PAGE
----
a management processor for selecting one of said plurality of line setting processors to associate the selected line setting processor with the one line that is suitable for executing the line setting operation therefor at least at a time when the one line enters a substantially activated state, and for assigning the line setting operation of any calls on the one line to the selected line setting processor during a period between the time when the one line enters the activated state and the time when the one line enters a substantially inactivated state, said management processor including:
an integrated-service controller for integratedly performing management and updating of data concerning the line setting operation; and
broadcasting means for broadcasting, when the data concerning the line setting operation is changed, the data concerning the line setting operation managed by the integrated-service controller to all of said plurality of line setting processors;
wherein each of said plurality of line setting processors further includes;
means for inquiring of said integrated-service controller about a line setting processor to be selected when the destination line cannot be determined uniquely in the line setting operation.
14. A switching system as set forth in claim 13, wherein each of said plurality of lines comprises line interfaces respectively, each of said line interfaces including look-up table means for storing fixed tag data representing an association of the one line with said associated line setting processor.
Description

This application is a continuation, of application Ser. No. 08/310,367 filed Sep. 22, 1994 now abandoned, which is a continuation application of Ser. No. 07/744,449, filed Aug. 13, 1991, now abandoned.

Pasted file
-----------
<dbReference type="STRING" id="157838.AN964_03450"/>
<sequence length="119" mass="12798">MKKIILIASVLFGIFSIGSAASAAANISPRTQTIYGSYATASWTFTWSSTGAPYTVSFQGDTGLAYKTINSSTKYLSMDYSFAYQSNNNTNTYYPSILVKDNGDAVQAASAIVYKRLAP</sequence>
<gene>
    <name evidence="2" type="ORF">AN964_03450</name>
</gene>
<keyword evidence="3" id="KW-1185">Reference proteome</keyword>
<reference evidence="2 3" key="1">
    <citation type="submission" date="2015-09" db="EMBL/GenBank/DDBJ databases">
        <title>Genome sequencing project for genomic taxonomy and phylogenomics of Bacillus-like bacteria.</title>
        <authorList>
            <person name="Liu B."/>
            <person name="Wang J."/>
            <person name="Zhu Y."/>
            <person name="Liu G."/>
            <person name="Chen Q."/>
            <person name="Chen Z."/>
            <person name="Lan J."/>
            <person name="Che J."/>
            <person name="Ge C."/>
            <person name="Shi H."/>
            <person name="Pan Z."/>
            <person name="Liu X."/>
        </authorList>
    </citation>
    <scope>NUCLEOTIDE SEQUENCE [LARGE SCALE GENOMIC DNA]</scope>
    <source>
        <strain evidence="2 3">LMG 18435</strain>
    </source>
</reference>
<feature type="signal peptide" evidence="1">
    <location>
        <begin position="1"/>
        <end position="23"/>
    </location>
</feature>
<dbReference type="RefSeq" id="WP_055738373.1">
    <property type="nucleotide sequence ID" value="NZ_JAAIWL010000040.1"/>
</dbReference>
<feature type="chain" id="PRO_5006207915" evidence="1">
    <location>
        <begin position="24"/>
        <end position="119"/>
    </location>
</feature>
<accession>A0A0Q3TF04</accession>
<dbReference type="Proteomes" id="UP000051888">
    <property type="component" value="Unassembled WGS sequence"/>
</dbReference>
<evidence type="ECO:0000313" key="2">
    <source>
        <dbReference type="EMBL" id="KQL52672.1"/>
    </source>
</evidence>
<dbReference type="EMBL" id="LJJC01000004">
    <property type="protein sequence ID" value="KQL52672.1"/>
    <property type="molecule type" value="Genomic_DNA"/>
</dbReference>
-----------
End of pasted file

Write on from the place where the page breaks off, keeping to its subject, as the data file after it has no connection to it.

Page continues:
BACKGROUND OF THE INVENTION

1. Field of the Invention

The present invention relates to an exchange control system using a multi-processor.

2. Description of the Related Art

FIG. 13 is a block diagram illustrating an arrangement of a conventional exchange system including a control system. The conventional exchange system includes terminals 1-1 to 1-m which are connected through line interfaces 2-1 to 2-m to a main switch 3. Also included in the exchange system are trunk lines 5-1 to 5-p which are connected through line interfaces 4-1 to 4-p to the main switch 3. For the control of the terminals, the line interfaces 2-1 to 2-m-2 are connected to a main processor 11 through a bus 6, a sub-processor 7 and a bus 10, while the line interfaces 2-m-1 and 2-m as well as the line interfaces 4-1 to 4-p are connected to the main processor 11 through a bus 8, a sub-processor 9 and the bus 10.

Such a conventional exchange system is arranged so that the processors for setting the lines are previously fixedly determined. That is, line setting-signals input from the respective lines are fixedly transmitted to subprocessors 7 and 9 through the buses 6 and 8 respectively.

Accordingly, when the loads of the respective lines are unbalanced, it was necessary to previously allocate the sub-processors 7 and 9 according to the unbalanced loads.

Further, when the number of lines is increased, it was necessary for a manager of the system to know a subprocessor having an extra capacity and to physically change the system configuration in such a manner that the line setting signal is directed to the extra-capacity sub-processor. This means that the physical positions of the lines could not be freely determined but the positions of the connectable lines were determined by the situations of the processor.